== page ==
The Ecological Society of America donated over $22,000 to local non-profit Sustainable Northwest’s Forest Program, to offset the environmental costs of travel to the society’s Annual Meeting, held this year in Portland, Oregon, on August 6th through 11th, 2017. More than 4,500 environmental researchers, students, educators, managers, practitioners, and policy makers traveled from across the United States and the globe last August to discuss the latest in ecological knowledge. The energy required to transport, house, and host these environmentally-minded participants exacts a toll on the very ecosystems that conference participants have come together to celebrate.
To offset environmental costs associated with the Annual Meetings, the society contributes $5 for every meeting registrant to a local organization in the city in which the conference meets. Portland-based Sustainable Northwest has taken on a challenging role of bringing together disparate interests to form solutions to natural resource issues at the nexus of the environment, the economy, and the community.
“Sustainable Northwest strives to work across the aisle with folks who might have been in opposing conservation corners in the past, to create successful collaborative and community-oriented restoration projects on forested lands,” said Marion Dresner, a professor at Portland State University. As the local host chair for the 2017 meeting, Dresner nominated the organization to receive the offsets fund.
Over the last twenty years, Sustainable Northwest has pioneered solutions to some of the most vexing natural resources management challenges in the American West. The organization was instrumental in negotiating the Klamath River Agreements, the largest headwaters-to-sea restoration project in the nation. It is responsible for establishing the Western Juniper Alliance, which brought together ranchers, conservationists, and public land managers to restore rangeland for sage grouse, by creating markets for western juniper wood, a restoration by-product.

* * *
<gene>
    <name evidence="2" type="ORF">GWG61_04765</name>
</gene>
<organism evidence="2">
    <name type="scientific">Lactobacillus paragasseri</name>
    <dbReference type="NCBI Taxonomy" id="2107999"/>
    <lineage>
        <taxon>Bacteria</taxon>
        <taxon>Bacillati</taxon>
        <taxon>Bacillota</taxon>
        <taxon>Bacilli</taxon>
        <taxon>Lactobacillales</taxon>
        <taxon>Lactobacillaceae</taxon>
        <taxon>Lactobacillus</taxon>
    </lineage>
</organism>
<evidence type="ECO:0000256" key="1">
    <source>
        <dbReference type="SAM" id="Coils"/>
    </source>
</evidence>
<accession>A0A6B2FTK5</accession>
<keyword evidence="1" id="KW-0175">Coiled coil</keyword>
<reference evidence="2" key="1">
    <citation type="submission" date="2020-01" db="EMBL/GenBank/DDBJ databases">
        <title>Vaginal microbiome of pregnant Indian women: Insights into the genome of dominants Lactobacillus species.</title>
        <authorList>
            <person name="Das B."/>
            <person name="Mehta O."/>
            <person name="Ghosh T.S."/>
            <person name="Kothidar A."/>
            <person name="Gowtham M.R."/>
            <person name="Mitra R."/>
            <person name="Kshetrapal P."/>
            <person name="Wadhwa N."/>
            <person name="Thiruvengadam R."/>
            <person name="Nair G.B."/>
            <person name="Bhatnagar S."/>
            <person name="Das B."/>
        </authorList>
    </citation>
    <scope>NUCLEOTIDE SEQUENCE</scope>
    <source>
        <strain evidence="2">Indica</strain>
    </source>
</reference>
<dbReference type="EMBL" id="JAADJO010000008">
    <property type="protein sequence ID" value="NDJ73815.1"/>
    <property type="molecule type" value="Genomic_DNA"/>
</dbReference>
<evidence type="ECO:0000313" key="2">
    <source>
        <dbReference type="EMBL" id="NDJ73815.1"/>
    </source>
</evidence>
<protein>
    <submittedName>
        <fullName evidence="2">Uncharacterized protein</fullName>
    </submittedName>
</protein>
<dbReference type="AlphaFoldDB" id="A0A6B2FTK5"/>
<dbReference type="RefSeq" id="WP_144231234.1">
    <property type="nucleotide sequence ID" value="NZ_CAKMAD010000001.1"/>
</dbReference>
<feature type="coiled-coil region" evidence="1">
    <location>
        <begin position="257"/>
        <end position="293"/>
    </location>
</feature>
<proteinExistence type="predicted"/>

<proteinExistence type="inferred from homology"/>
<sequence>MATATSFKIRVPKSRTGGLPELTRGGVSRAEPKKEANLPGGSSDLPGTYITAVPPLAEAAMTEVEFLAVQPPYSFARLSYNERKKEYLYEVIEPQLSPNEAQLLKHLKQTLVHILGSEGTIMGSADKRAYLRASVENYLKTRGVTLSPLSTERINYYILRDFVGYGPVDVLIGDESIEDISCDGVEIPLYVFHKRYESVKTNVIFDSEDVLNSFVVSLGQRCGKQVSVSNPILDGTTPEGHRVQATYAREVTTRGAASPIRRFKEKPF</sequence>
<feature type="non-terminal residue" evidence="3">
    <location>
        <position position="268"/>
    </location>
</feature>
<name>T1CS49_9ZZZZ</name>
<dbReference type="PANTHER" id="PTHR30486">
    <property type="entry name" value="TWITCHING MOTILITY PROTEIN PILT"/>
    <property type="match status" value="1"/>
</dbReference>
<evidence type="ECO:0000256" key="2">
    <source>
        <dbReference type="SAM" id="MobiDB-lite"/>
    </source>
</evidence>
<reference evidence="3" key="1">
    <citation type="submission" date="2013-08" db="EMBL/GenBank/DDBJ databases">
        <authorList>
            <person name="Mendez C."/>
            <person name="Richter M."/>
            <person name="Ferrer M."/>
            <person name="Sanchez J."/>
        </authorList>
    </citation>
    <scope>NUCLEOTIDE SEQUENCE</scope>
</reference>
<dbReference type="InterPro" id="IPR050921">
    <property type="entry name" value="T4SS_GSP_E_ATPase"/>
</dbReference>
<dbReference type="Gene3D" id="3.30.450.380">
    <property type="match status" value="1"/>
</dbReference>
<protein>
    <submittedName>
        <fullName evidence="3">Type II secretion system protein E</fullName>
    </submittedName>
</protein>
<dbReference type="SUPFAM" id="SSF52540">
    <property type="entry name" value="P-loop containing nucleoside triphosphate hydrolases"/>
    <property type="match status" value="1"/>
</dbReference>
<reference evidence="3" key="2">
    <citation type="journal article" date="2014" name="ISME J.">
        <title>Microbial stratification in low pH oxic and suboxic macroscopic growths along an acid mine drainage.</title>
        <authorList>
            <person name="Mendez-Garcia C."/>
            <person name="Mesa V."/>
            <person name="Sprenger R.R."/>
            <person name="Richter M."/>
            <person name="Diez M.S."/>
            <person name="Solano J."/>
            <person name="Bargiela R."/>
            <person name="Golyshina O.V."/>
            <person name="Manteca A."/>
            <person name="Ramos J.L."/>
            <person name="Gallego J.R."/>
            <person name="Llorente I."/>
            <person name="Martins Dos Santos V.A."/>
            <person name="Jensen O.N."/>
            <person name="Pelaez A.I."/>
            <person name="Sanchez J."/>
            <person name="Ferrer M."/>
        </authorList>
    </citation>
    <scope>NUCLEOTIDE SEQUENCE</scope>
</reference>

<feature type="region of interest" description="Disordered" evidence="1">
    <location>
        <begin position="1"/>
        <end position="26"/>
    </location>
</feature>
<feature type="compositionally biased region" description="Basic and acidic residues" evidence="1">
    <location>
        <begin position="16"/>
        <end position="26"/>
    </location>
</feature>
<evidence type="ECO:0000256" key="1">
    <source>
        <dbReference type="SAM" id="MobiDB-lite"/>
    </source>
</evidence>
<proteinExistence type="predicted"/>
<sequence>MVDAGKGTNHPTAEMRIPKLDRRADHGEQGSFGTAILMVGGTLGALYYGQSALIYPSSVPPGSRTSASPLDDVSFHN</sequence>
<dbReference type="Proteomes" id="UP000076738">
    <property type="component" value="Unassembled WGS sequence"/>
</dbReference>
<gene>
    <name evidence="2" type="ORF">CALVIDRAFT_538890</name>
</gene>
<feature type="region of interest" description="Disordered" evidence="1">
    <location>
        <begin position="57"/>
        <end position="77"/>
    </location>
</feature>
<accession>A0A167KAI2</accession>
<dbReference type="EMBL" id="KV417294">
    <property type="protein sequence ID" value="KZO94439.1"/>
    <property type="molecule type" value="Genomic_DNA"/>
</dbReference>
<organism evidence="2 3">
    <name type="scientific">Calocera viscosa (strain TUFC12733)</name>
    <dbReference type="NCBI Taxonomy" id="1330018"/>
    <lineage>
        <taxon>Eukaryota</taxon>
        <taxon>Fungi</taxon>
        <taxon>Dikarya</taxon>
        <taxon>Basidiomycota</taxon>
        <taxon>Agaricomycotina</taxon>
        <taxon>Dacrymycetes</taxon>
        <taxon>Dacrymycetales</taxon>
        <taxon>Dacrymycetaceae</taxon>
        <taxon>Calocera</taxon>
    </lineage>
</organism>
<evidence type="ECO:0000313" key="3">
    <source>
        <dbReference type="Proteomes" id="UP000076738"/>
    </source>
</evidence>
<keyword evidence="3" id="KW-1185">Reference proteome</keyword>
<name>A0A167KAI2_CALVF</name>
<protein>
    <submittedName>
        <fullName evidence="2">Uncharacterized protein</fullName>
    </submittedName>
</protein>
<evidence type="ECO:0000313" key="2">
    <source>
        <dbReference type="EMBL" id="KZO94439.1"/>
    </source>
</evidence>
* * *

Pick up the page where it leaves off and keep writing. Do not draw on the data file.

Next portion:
This year’s offset donation was awarded directly to the Forest Program to support the Arch Cape and Rockaway Beach Pilot Projects, both community-driven efforts to acquire and manage the local drinking water source for the coastal towns.
“Drinking water source areas on Oregon’s coast are primarily managed for timber values, resulting in communities that face significant challenges securing safe, clean drinking water,” said Forest Program Director Andrew Spaeth. In the town of Arch Cape, there are 150 permanent and 900 seasonal residents whom rely on a water source that under industrial ownership, has been clear cut and sprayed with pesticides and herbicides. Rockaway Beach, a small town of 1500 just south of Arch Cape on the Oregon coast, has experienced similar issues.
“These communities approached Sustainable Northwest asking for help,” Spaeth said. “With the support of the ESA, we will develop a locally-supported governance framework that ensures community engagement in management decisions and develop a forest and conservation management plan that will improve species diversity and stocking levels over time. Creating community-owned forests ensures permanent protection of conservation values and management activities that will directly serve the local people.”
Sustainable Northwest has recently executed a Memorandum of Understanding to support the acquisition and management of an approximately 1250-acre drinking water source area for Arch Cape. Spaeth explained that securing tenure of forestlands increases the amount of carbon sequestered through improved forest management practices, amid a host of other benefits. “Local ownership of the forested drinking water source areas will improve the quality of water supplied by the forest, enhance wildlife habitat connectivity to adjacent public lands, create locally-based restoration jobs, and increase watershed resilience in the face of a changing climate.”
“It’s a unique project that brings together critical issues — public health, rural economic development, and climate change — and it wouldn’t be possible without the support of ESA!”